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Editor’s note: This paper was prepared for the course “International Contract Management” facilitated by Dr Paul D. Giammalvo of PT Mitratata Citragraha, Jakarta, Indonesia as an Adjunct Professor under contract to SKEMA Business School for the program Master of Science in Project and Programme Management and Business Development.  http://www.skema.edu/programmes/masters-of-science. For more information on this global program (Lille and Paris in France; Belo Horizonte in Brazil), contact Dr Paul Gardiner, Global Programme Director paul.gardiner@skema.edu.

How to cite this paper: Couanau, T.H. (2019). The importance of stakeholders and how to manage them during the negotiations in project management, PM World Journal, Vol. VIII, Issue IX, October.  Available online at https://pmworldlibrary.net/wp-content/uploads/2019/10/pmwj86-Oct2019-Couanau-the-importance-of-stakeholders.pdf



About the Author

Tiphaine Helene Couanau

Lille, France



Tiphaine Couanau is a student in MSc Programme and Project Management and Business Development. Born in Georgia, U.S.A, she grew up in Strasbourg, France, where she attended the International High School and later entered Preparatory Class. She joined the management program in SKEMA Business School (Lille) in 2016, and studied abroad for a year, notably in the United States (Raleigh) in Fall 2017 and Russia (St Petersburg) in Spring 2018. After two years studying management, she decided to take the path of Project Management & Business Development. She acquired various experience in Project Management and Business Development through several internships as business developer or sales assistant; she moved to Amsterdam in January 2019 for an internship as business developer. She was recently certified PRINCE2 Foundation and AGILEPM Foundation and will be graduating in May 2020.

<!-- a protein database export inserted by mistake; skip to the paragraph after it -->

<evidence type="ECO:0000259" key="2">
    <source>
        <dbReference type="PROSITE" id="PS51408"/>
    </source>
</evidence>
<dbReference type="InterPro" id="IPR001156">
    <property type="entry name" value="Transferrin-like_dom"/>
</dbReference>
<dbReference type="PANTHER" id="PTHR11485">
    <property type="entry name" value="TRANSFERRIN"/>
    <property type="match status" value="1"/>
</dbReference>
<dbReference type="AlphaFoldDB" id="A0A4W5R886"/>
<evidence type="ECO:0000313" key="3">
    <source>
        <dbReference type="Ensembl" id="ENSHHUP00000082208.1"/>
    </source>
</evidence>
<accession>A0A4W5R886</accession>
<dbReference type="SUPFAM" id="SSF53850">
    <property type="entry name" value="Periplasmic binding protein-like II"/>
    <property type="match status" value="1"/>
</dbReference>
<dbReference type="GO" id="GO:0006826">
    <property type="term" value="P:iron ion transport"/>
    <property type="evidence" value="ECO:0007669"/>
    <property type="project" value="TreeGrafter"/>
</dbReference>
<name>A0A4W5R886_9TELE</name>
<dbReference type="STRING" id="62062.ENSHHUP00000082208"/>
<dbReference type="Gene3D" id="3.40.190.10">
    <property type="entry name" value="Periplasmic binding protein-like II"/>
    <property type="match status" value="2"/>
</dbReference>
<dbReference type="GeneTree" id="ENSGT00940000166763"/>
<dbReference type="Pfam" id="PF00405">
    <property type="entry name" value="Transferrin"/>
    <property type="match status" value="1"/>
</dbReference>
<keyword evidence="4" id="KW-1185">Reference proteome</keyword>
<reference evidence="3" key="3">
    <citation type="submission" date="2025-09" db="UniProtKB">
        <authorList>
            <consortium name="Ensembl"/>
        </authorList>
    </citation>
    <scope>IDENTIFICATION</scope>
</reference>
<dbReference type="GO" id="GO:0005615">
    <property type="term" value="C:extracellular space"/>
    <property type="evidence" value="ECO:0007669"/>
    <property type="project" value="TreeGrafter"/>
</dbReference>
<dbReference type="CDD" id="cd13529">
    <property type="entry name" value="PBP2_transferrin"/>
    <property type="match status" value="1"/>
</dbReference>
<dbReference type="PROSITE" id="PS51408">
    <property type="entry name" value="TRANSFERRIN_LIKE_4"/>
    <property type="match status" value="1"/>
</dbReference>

Tiphaine can be contacted at tiphaine.couanau@gmail.com or tiphaine.couanau@skema.edu

You can also view her LinkedIn profile via the following link : www.linkedin.com/in/tiphaine-couanau


[1] Gourvish, T. (2006). The Official History of Britain and the Channel Tunnel (1st Edition). London, United Kingdom : Routledge.

[2] Karlsen, J.T.  (Dec – 2002).  Project Stakeholder Management, Engineering Management Journal, Vol. 14, No. 4, pp. 19-24. Retrieved from https://www.researchgate.net/publication/228934223_Project_Stakeholder_Management

[3] Wideman Comparative Glossary of Project Management Terms v5.5. (n.d.). Retrieved from http://www.maxwideman.com/pmglossary/PMG_S07.htm

[4] Identifying and Engaging Stakeholders (Nov-2015), Guild of Project Controls Compendium and Reference, Planning Planet, retrieved from http://www.planningplanet.com/guild/gpccar/identifying-engaging-stakeholders

[5] Wideman Comparative Glossary of Project Management Terms v5.5. (n.d.). Retrieved from http://www.maxwideman.com/pmglossary/PMG_N00.htm